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Prepaid Debit Cards

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What Are Prepaid Debit Cards?

Prepaid debit cards (also known as prepaid credit cards, stored-value cards and reloadable debit cards) are just like credit cards except, as you might have guessed, you prepay or "fill" your account with money before you use the card. You are not extended a line of credit and therefore you do not go into debt and you don't pay any interest charges. In this way, prepaid debit cards are quite different from regular credit cards. But the best part about having a prepaid credit card is that you can use them just like a standard credit card to buy computers, movie rentals, music, or just about anything else a standard credit card can get you.

Prepaid debit cards are great for:

    • Students who generally don't have an established credit history.

    • Those who have had some debt or credit problems in the past and are finding difficult to obtain a regular credit card.

    • People who simply can't stand the idea of going into debt.

Prepaid Debit Cards: The Advantages

Prepaid debit cards are very easy to get when compared to regular credit cards. You can order a prepaid debit card online with no worry about credit history checks or other encumbrances like income requirements. There are also many other benefit to getting a prepaid debit card, including:
    • No Debt: You'll never have debt that accumulates as with standard credit cards. This can mean peace of mind for those who have trouble managing their debt. A prepaid credit card simply stops working once the funds you deposited into it run out.

    • No Interest Charges: You'll never pay any interest charges with a prepaid debit card, a major advantage over standard credit cards. Interest charges can become extremely burdensome, especially for those with high interest credit cards. When it comes to credit card debt: interest charges are the credit card companies' best friend, and the credit consumer's worst enemy.

    • No Exorbitant Fees: Prepaid debit cards aren't free, but you'll never pay an over-the-limit fee, late payment fee or any of the other fees that regular credit cards usually have. That can mean a lot less worry and stress for you.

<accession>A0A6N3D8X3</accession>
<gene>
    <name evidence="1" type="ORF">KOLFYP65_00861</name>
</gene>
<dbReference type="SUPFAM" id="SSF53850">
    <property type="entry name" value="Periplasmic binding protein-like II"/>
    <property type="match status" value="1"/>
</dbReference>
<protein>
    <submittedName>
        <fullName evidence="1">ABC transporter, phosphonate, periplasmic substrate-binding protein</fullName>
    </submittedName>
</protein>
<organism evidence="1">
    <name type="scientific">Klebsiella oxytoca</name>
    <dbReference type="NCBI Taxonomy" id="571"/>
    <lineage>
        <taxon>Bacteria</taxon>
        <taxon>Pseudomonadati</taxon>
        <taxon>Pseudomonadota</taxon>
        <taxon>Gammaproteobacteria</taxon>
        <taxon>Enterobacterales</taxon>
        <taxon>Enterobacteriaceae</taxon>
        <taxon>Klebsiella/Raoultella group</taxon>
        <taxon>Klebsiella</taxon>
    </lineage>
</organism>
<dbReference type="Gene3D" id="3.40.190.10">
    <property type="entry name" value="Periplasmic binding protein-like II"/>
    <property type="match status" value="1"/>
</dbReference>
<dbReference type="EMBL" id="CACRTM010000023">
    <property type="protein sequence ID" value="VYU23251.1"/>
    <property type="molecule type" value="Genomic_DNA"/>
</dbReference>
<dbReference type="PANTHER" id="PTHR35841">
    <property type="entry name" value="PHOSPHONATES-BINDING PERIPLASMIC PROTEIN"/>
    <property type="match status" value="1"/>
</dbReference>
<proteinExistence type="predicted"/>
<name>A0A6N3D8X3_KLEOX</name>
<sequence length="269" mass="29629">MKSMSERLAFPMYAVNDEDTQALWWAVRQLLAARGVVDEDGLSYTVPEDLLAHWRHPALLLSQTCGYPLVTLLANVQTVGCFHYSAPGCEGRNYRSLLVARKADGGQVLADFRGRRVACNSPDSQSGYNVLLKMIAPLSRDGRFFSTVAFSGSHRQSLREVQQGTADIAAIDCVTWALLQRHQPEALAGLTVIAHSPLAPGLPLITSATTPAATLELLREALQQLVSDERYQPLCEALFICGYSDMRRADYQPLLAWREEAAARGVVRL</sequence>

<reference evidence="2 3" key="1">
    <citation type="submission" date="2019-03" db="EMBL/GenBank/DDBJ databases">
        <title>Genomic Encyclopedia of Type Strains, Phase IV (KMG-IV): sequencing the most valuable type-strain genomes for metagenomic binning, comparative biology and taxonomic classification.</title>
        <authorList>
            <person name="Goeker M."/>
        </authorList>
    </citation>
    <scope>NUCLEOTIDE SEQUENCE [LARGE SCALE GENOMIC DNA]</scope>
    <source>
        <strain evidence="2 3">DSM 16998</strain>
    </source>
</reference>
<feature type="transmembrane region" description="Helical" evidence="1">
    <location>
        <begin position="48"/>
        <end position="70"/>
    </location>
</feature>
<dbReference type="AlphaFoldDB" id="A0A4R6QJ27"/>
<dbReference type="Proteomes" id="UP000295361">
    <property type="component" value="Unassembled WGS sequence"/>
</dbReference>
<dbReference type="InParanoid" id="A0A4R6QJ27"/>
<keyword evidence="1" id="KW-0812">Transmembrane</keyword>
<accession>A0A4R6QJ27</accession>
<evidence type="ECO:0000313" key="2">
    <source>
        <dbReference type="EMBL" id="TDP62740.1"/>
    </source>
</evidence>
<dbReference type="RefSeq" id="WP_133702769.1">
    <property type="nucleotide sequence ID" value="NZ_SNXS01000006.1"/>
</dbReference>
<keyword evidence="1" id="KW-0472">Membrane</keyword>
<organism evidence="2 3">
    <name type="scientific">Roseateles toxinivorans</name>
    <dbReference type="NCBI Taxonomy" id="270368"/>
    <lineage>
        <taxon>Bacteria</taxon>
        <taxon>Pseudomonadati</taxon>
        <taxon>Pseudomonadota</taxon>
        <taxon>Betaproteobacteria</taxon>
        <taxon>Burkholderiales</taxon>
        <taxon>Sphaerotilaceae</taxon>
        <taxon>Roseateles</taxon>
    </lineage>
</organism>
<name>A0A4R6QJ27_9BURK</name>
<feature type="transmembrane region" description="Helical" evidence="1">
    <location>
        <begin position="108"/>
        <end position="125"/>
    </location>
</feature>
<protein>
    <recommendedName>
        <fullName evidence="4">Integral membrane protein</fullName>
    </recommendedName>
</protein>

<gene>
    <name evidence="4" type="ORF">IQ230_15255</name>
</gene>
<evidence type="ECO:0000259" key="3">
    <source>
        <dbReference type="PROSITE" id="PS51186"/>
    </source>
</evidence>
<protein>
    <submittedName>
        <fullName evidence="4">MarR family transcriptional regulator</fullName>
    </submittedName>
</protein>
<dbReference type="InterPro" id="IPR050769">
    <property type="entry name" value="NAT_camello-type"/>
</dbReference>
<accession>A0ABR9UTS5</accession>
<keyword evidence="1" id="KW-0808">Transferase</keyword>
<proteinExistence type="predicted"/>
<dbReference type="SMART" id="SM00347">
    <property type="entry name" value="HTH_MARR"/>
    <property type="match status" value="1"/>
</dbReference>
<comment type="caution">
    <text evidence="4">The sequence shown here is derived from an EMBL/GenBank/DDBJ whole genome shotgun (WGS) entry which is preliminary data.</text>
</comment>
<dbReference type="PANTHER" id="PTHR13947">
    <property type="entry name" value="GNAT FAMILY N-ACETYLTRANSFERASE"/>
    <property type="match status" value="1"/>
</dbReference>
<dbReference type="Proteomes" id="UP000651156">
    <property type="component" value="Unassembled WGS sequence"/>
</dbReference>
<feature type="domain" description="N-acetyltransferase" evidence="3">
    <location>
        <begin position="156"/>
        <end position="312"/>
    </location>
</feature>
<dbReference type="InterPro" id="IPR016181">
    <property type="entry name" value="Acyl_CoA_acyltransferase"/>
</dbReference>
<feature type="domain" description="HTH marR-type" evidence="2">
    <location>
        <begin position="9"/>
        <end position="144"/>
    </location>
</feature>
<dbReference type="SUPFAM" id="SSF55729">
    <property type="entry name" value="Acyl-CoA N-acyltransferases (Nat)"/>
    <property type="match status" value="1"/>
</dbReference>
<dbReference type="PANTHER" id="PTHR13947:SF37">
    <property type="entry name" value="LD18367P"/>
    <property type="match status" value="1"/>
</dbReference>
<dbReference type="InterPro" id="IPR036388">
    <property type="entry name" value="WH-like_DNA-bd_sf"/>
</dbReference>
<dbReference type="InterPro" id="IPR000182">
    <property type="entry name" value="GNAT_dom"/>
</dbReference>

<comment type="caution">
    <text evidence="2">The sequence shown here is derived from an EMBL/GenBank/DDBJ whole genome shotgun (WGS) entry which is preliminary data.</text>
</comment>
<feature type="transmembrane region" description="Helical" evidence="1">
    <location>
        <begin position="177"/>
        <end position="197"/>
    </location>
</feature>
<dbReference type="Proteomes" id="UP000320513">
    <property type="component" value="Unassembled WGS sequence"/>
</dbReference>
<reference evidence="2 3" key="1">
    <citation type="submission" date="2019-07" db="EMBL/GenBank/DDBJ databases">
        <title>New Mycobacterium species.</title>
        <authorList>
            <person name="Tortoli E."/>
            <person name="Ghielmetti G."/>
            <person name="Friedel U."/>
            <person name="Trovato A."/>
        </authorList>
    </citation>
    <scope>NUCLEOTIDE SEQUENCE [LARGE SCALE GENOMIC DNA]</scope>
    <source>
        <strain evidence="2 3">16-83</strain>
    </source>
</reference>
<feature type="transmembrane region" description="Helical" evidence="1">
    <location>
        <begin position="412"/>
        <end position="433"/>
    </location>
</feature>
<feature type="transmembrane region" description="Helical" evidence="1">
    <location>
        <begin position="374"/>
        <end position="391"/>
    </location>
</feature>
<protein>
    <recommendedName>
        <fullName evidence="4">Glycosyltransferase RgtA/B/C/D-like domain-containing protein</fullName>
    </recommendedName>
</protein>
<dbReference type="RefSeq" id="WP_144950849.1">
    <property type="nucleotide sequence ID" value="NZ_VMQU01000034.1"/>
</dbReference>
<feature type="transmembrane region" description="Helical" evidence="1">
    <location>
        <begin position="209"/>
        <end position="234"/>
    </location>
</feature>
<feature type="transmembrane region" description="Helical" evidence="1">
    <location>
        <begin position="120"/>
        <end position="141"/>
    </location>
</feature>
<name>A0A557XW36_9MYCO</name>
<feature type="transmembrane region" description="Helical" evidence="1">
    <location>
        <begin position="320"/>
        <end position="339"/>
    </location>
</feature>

• No Credit Checks: You won't be subject to a credit check when you apply for a prepaid debit card, which also means that just about anyone can get approved for a prepaid card.

    • Prepaid Card As A Teaching Tool: A great way for a parent to teach a high school- or college-bound teen about finances and budgeting is to give him or her a prepaid card. Not only can parents monitor their child's spending habits online (most prepaid cards allow you to track transactions via the Internet), students can also learn about the importance of budgeting and spending wisely, without having to worry about hefty interest charges, draconian fees and oppressive debt if a money-related mistake is made.

    • Fraud Protection: Most prepaid debit cards feature the same fraud protection that's offered with standard credit cards. Prepaid card issuers that offer fraud protection generally refund to the cardholder any charges that the cardholder didn't make.

Prepaid Debit Cards: The Drawbacks

    • Setup Fee: With prepaid debit cards, you'll have to pay a setup fee in order to open a prepaid credit card account. The setup fee can be as much as $50 (most prepaid credit cards have a setup fee that is much less than $50.) This might seem high, but it's a one-time fee, and when compared to the fees and interest associated with regular credit cards, it's really not that bad.

    • Automatic Rebilling: Another disadvantage to getting a prepaid debit card is that you may not be able to use a prepaid credit card for transactions that bill your card automatically on a regular basis (recurring payments.)

    • Credit History: You can use a standard credit card to pay for the goods and services you want and need in life. You'll receive a statement every month and you'll either pay the minimum amount due, the total balance due or a sum that is somewhere in between. The payments made to a standard credit card company are recorded, not only by the credit card company but also by one or more of the 3 major credit bureaus: TransUnion, Equifax and Experian. This activity becomes a part of your credit history (also known as your credit profile), and if you've been able to make steady payments on a standard credit card for 2 or more years, your reliable and timely payments become a very attractive part of your credit profile (attractive to the banks and other financial institutions.)

      With the vast majority of prepaid debit cards, there is no reporting to the credit bureaus, which means that any and all spending you do with your prepaid credit card will neither add favorably nor detract from your credit profile. If you are the type of person who has trouble managing their debt, then this can be a good thing. However, if you are the type of person who pays bills on time every time, then using a prepaid credit card would be a wasted opportunity to enhance your credit rating.
‡ = "Prepaid credit card" is a misnomer. A credit card extends a line of credit to the cardholder. Prepaid debit cards do not. In fact, prepaying a credit card has the potential of making you appear suspicious.
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